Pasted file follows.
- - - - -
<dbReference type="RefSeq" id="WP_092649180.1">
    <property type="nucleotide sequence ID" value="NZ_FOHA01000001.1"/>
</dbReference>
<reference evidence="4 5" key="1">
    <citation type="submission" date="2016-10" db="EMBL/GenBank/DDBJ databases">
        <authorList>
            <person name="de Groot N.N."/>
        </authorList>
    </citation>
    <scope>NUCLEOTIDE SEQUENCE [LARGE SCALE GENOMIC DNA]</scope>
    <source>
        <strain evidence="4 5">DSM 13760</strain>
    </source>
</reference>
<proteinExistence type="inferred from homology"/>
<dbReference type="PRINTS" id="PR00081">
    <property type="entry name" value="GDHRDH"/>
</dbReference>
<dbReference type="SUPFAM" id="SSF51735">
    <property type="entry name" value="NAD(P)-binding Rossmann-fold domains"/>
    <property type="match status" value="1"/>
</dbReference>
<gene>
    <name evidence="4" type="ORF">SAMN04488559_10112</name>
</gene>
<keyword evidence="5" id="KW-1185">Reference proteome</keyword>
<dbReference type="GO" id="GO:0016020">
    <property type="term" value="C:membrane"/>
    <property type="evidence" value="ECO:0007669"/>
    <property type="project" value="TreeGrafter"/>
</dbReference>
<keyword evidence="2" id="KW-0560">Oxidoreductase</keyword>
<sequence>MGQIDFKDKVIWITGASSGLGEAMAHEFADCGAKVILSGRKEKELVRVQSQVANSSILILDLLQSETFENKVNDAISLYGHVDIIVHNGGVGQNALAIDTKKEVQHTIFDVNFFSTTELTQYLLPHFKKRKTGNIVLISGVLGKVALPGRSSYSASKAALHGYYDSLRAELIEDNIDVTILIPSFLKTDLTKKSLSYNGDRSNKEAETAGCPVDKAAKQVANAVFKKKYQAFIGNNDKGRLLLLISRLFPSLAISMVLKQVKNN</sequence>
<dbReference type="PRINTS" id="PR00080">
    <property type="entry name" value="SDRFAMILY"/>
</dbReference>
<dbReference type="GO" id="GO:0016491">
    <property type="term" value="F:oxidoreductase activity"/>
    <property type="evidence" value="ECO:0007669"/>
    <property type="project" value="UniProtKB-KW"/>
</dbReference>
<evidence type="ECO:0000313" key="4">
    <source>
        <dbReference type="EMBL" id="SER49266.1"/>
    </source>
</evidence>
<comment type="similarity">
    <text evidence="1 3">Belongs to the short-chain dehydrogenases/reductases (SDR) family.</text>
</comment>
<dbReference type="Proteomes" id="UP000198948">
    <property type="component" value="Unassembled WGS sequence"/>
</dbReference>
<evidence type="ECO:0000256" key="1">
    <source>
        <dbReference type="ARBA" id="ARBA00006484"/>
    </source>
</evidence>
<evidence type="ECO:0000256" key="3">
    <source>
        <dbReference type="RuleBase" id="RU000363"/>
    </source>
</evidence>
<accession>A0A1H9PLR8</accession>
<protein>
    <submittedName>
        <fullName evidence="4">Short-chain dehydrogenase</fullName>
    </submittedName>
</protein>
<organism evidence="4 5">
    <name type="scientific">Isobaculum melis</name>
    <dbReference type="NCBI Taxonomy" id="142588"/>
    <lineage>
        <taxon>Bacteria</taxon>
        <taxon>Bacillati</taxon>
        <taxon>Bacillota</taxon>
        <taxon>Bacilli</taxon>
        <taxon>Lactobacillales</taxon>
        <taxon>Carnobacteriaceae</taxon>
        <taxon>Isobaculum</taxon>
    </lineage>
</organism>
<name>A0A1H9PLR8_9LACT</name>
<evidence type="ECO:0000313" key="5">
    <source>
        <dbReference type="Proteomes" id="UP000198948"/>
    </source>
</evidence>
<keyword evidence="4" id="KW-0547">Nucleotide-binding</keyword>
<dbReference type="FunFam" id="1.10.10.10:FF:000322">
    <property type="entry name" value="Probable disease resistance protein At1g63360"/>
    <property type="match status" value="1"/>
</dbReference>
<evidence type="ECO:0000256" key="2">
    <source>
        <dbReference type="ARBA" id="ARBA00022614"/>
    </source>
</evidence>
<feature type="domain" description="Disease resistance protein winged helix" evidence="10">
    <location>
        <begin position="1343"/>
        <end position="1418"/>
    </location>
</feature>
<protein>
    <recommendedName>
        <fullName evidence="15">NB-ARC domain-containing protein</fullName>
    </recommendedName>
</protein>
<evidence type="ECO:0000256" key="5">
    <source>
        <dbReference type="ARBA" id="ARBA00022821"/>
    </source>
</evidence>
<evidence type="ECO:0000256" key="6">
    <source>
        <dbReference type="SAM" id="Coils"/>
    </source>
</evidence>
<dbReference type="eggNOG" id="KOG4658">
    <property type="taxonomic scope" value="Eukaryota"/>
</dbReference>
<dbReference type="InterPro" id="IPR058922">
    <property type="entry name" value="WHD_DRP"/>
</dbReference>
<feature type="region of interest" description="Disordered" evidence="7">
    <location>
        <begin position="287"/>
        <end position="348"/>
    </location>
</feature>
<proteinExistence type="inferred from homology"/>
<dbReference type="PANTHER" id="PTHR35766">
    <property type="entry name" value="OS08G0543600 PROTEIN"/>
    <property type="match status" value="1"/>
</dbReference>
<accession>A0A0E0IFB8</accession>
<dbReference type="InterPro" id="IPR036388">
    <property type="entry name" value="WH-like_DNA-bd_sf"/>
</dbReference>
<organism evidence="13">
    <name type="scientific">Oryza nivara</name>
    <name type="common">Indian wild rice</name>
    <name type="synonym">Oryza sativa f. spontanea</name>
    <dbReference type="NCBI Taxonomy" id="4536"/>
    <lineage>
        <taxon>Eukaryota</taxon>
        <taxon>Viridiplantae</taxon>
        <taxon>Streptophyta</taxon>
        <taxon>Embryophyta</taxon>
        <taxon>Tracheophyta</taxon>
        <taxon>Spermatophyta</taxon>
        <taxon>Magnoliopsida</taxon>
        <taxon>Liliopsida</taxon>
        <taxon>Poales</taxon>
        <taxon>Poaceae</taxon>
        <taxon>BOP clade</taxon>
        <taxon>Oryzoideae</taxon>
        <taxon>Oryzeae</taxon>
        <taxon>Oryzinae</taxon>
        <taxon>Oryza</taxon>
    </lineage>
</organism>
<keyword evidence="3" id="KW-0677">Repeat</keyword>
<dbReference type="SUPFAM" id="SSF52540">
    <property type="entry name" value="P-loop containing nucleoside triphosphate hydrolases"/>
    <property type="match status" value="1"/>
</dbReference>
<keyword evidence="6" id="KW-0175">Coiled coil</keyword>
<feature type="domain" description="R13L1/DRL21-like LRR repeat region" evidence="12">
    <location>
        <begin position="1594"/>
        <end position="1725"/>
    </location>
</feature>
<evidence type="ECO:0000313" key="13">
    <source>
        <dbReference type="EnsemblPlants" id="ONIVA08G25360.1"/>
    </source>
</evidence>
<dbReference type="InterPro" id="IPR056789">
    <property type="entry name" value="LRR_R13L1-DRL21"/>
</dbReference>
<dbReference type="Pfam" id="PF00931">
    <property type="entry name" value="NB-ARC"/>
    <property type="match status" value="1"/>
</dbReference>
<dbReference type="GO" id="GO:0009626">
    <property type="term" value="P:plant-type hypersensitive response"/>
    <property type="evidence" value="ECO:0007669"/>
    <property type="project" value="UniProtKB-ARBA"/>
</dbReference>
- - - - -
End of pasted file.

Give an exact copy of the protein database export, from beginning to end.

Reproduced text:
<dbReference type="RefSeq" id="WP_092649180.1">
    <property type="nucleotide sequence ID" value="NZ_FOHA01000001.1"/>
</dbReference>
<reference evidence="4 5" key="1">
    <citation type="submission" date="2016-10" db="EMBL/GenBank/DDBJ databases">
        <authorList>
            <person name="de Groot N.N."/>
        </authorList>
    </citation>
    <scope>NUCLEOTIDE SEQUENCE [LARGE SCALE GENOMIC DNA]</scope>
    <source>
        <strain evidence="4 5">DSM 13760</strain>
    </source>
</reference>
<proteinExistence type="inferred from homology"/>
<dbReference type="PRINTS" id="PR00081">
    <property type="entry name" value="GDHRDH"/>
</dbReference>
<dbReference type="SUPFAM" id="SSF51735">
    <property type="entry name" value="NAD(P)-binding Rossmann-fold domains"/>
    <property type="match status" value="1"/>
</dbReference>
<gene>
    <name evidence="4" type="ORF">SAMN04488559_10112</name>
</gene>
<keyword evidence="5" id="KW-1185">Reference proteome</keyword>
<dbReference type="GO" id="GO:0016020">
    <property type="term" value="C:membrane"/>
    <property type="evidence" value="ECO:0007669"/>
    <property type="project" value="TreeGrafter"/>
</dbReference>
<keyword evidence="2" id="KW-0560">Oxidoreductase</keyword>
<sequence>MGQIDFKDKVIWITGASSGLGEAMAHEFADCGAKVILSGRKEKELVRVQSQVANSSILILDLLQSETFENKVNDAISLYGHVDIIVHNGGVGQNALAIDTKKEVQHTIFDVNFFSTTELTQYLLPHFKKRKTGNIVLISGVLGKVALPGRSSYSASKAALHGYYDSLRAELIEDNIDVTILIPSFLKTDLTKKSLSYNGDRSNKEAETAGCPVDKAAKQVANAVFKKKYQAFIGNNDKGRLLLLISRLFPSLAISMVLKQVKNN</sequence>
<dbReference type="PRINTS" id="PR00080">
    <property type="entry name" value="SDRFAMILY"/>
</dbReference>
<dbReference type="GO" id="GO:0016491">
    <property type="term" value="F:oxidoreductase activity"/>
    <property type="evidence" value="ECO:0007669"/>
    <property type="project" value="UniProtKB-KW"/>
</dbReference>
<evidence type="ECO:0000313" key="4">
    <source>
        <dbReference type="EMBL" id="SER49266.1"/>
    </source>
</evidence>
<comment type="similarity">
    <text evidence="1 3">Belongs to the short-chain dehydrogenases/reductases (SDR) family.</text>
</comment>
<dbReference type="Proteomes" id="UP000198948">
    <property type="component" value="Unassembled WGS sequence"/>
</dbReference>
<evidence type="ECO:0000256" key="1">
    <source>
        <dbReference type="ARBA" id="ARBA00006484"/>
    </source>
</evidence>
<evidence type="ECO:0000256" key="3">
    <source>
        <dbReference type="RuleBase" id="RU000363"/>
    </source>
</evidence>
<accession>A0A1H9PLR8</accession>
<protein>
    <submittedName>
        <fullName evidence="4">Short-chain dehydrogenase</fullName>
    </submittedName>
</protein>
<organism evidence="4 5">
    <name type="scientific">Isobaculum melis</name>
    <dbReference type="NCBI Taxonomy" id="142588"/>
    <lineage>
        <taxon>Bacteria</taxon>
        <taxon>Bacillati</taxon>
        <taxon>Bacillota</taxon>
        <taxon>Bacilli</taxon>
        <taxon>Lactobacillales</taxon>
        <taxon>Carnobacteriaceae</taxon>
        <taxon>Isobaculum</taxon>
    </lineage>
</organism>
<name>A0A1H9PLR8_9LACT</name>
<evidence type="ECO:0000313" key="5">
    <source>
        <dbReference type="Proteomes" id="UP000198948"/>
    </source>
</evidence>
<keyword evidence="4" id="KW-0547">Nucleotide-binding</keyword>
<dbReference type="FunFam" id="1.10.10.10:FF:000322">
    <property type="entry name" value="Probable disease resistance protein At1g63360"/>
    <property type="match status" value="1"/>
</dbReference>
<evidence type="ECO:0000256" key="2">
    <source>
        <dbReference type="ARBA" id="ARBA00022614"/>
    </source>
</evidence>
<feature type="domain" description="Disease resistance protein winged helix" evidence="10">
    <location>
        <begin position="1343"/>
        <end position="1418"/>
    </location>
</feature>
<protein>
    <recommendedName>
        <fullName evidence="15">NB-ARC domain-containing protein</fullName>
    </recommendedName>
</protein>
<evidence type="ECO:0000256" key="5">
    <source>
        <dbReference type="ARBA" id="ARBA00022821"/>
    </source>
</evidence>
<evidence type="ECO:0000256" key="6">
    <source>
        <dbReference type="SAM" id="Coils"/>
    </source>
</evidence>
<dbReference type="eggNOG" id="KOG4658">
    <property type="taxonomic scope" value="Eukaryota"/>
</dbReference>
<dbReference type="InterPro" id="IPR058922">
    <property type="entry name" value="WHD_DRP"/>
</dbReference>
<feature type="region of interest" description="Disordered" evidence="7">
    <location>
        <begin position="287"/>
        <end position="348"/>
    </location>
</feature>
<proteinExistence type="inferred from homology"/>
<dbReference type="PANTHER" id="PTHR35766">
    <property type="entry name" value="OS08G0543600 PROTEIN"/>
    <property type="match status" value="1"/>
</dbReference>
<accession>A0A0E0IFB8</accession>
<dbReference type="InterPro" id="IPR036388">
    <property type="entry name" value="WH-like_DNA-bd_sf"/>
</dbReference>
<organism evidence="13">
    <name type="scientific">Oryza nivara</name>
    <name type="common">Indian wild rice</name>
    <name type="synonym">Oryza sativa f. spontanea</name>
    <dbReference type="NCBI Taxonomy" id="4536"/>
    <lineage>
        <taxon>Eukaryota</taxon>
        <taxon>Viridiplantae</taxon>
        <taxon>Streptophyta</taxon>
        <taxon>Embryophyta</taxon>
        <taxon>Tracheophyta</taxon>
        <taxon>Spermatophyta</taxon>
        <taxon>Magnoliopsida</taxon>
        <taxon>Liliopsida</taxon>
        <taxon>Poales</taxon>
        <taxon>Poaceae</taxon>
        <taxon>BOP clade</taxon>
        <taxon>Oryzoideae</taxon>
        <taxon>Oryzeae</taxon>
        <taxon>Oryzinae</taxon>
        <taxon>Oryza</taxon>
    </lineage>
</organism>
<keyword evidence="3" id="KW-0677">Repeat</keyword>
<dbReference type="SUPFAM" id="SSF52540">
    <property type="entry name" value="P-loop containing nucleoside triphosphate hydrolases"/>
    <property type="match status" value="1"/>
</dbReference>
<keyword evidence="6" id="KW-0175">Coiled coil</keyword>
<feature type="domain" description="R13L1/DRL21-like LRR repeat region" evidence="12">
    <location>
        <begin position="1594"/>
        <end position="1725"/>
    </location>
</feature>
<evidence type="ECO:0000313" key="13">
    <source>
        <dbReference type="EnsemblPlants" id="ONIVA08G25360.1"/>
    </source>
</evidence>
<dbReference type="InterPro" id="IPR056789">
    <property type="entry name" value="LRR_R13L1-DRL21"/>
</dbReference>
<dbReference type="Pfam" id="PF00931">
    <property type="entry name" value="NB-ARC"/>
    <property type="match status" value="1"/>
</dbReference>
<dbReference type="GO" id="GO:0009626">
    <property type="term" value="P:plant-type hypersensitive response"/>
    <property type="evidence" value="ECO:0007669"/>
    <property type="project" value="UniProtKB-ARBA"/>
</dbReference>